The first guess is correct. A UIViewController manages a view property, which is a UIView. The controller is in charge of taking care of things when certain events occur. If the user rotates his device, the viewController is the object that hears about it. If you have coded for this event, the viewController will pass an instruction to the UIView to rotate. There is special code in the viewController that can decide what to do when the view appears, disappears, loads, unloads, etc.
UITableViewController manages a tableView. In the default XCode setup, the Table View DataSource and Delegate is the UITableViewController subclass. The delegate manages what happens when a user interacts with the table, by selecting rows, scrolling, etc. The data source houses information that populates the rows in the table, headers and footers.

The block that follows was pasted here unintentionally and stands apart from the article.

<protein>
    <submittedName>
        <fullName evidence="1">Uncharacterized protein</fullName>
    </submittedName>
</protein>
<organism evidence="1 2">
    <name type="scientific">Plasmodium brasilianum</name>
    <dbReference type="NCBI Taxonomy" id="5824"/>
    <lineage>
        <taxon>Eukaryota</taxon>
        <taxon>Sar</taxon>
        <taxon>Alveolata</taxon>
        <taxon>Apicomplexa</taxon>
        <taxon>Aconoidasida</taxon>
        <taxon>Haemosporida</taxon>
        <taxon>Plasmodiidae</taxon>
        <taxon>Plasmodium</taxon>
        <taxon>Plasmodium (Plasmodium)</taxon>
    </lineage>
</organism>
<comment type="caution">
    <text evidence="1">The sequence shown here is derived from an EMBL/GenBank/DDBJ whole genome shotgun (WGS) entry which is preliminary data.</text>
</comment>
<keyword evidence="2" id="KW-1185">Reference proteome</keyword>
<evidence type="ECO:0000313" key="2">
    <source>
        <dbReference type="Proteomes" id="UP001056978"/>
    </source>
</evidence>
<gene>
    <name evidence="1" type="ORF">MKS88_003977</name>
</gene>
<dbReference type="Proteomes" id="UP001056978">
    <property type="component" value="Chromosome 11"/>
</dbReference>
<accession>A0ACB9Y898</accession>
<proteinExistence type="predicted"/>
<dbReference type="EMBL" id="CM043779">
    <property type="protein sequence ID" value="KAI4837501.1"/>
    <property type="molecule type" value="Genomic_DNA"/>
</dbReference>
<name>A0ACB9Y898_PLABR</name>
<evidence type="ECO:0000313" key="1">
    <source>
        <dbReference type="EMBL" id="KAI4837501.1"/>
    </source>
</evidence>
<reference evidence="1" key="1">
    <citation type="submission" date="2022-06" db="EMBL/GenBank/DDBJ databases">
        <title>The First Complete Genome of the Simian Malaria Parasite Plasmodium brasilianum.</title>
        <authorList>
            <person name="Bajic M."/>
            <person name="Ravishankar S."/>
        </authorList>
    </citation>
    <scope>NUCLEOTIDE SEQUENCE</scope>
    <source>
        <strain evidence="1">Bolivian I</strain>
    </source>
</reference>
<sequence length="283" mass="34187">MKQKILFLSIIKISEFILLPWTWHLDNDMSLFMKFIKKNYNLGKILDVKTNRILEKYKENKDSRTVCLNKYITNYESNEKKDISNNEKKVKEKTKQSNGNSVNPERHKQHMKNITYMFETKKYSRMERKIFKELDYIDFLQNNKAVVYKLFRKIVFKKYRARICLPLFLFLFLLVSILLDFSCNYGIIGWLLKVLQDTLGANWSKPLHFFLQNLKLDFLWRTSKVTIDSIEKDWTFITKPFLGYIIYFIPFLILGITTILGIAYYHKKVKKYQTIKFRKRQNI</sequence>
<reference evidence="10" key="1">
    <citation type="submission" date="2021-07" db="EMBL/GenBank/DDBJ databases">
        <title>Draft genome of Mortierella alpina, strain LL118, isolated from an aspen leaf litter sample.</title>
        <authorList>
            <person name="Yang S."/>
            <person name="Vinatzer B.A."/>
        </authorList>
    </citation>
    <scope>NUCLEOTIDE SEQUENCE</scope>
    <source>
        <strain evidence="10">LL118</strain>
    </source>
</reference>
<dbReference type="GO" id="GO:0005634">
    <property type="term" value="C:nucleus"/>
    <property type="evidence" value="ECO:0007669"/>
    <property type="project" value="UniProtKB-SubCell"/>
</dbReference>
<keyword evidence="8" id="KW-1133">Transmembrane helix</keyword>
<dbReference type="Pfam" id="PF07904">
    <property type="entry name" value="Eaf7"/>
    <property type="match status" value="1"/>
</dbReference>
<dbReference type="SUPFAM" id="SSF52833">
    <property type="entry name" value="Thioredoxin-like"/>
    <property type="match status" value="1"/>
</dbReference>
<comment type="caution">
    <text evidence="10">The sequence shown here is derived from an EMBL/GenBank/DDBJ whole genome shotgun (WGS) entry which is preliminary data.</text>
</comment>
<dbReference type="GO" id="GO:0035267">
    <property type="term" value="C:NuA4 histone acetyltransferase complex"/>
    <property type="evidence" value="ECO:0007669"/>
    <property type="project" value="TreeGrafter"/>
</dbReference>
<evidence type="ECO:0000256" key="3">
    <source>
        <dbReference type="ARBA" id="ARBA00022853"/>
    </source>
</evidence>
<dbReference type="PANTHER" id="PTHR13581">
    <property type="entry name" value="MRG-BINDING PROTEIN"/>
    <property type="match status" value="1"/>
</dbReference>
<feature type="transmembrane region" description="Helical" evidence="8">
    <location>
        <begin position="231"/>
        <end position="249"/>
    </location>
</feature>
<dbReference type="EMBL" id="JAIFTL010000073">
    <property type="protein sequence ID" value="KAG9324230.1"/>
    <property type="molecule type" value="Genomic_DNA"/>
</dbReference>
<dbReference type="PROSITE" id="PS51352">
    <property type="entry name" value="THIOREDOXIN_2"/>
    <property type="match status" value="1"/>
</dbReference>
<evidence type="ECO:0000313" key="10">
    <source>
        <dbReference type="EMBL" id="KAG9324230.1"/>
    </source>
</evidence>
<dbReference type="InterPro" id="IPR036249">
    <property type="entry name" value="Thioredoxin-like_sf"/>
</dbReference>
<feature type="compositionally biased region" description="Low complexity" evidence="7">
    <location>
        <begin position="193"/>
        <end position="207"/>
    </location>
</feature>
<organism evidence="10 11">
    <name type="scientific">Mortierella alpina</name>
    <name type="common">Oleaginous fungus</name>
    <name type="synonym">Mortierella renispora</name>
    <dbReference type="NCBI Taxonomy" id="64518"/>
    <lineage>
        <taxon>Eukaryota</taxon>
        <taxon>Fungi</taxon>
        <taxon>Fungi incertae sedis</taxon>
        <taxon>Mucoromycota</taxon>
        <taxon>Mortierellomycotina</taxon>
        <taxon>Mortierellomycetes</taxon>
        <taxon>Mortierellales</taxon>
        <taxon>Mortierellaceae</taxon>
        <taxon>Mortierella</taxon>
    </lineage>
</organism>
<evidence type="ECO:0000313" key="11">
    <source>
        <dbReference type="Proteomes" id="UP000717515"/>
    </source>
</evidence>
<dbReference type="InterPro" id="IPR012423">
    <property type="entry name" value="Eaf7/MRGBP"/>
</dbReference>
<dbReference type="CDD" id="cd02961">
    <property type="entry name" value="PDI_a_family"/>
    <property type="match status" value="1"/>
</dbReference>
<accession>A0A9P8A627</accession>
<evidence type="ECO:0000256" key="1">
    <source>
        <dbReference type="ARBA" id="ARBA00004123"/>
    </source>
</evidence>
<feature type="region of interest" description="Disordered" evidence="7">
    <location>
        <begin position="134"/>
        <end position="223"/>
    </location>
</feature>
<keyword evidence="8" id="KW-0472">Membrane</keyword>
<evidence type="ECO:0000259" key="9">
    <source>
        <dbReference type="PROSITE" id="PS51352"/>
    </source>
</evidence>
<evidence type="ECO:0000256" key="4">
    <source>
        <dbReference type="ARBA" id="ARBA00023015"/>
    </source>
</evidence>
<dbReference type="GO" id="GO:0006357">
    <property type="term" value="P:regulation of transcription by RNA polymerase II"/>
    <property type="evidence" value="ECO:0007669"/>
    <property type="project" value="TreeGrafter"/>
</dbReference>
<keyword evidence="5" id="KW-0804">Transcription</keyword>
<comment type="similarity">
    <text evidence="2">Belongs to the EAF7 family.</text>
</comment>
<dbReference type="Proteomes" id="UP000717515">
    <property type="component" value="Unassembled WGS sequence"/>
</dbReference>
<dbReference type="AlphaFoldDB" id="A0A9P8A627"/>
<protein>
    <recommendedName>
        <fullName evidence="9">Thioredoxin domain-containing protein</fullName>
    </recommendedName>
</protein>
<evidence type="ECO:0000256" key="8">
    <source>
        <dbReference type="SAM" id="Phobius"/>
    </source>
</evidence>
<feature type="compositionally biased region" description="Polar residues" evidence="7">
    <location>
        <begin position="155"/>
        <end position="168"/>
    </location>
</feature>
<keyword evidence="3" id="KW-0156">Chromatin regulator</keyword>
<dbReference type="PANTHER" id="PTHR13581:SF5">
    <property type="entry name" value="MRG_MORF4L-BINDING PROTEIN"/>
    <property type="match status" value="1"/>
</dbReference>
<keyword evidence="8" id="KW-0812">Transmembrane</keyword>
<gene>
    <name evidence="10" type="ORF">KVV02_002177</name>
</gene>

If you want to show a textbox in a tableViewCell, you'll need a UITableView object, and a UITextField. You have to make the dataSource give the table a UITextField as a row, and add it to the UITableViewCell's view, which is called contentView.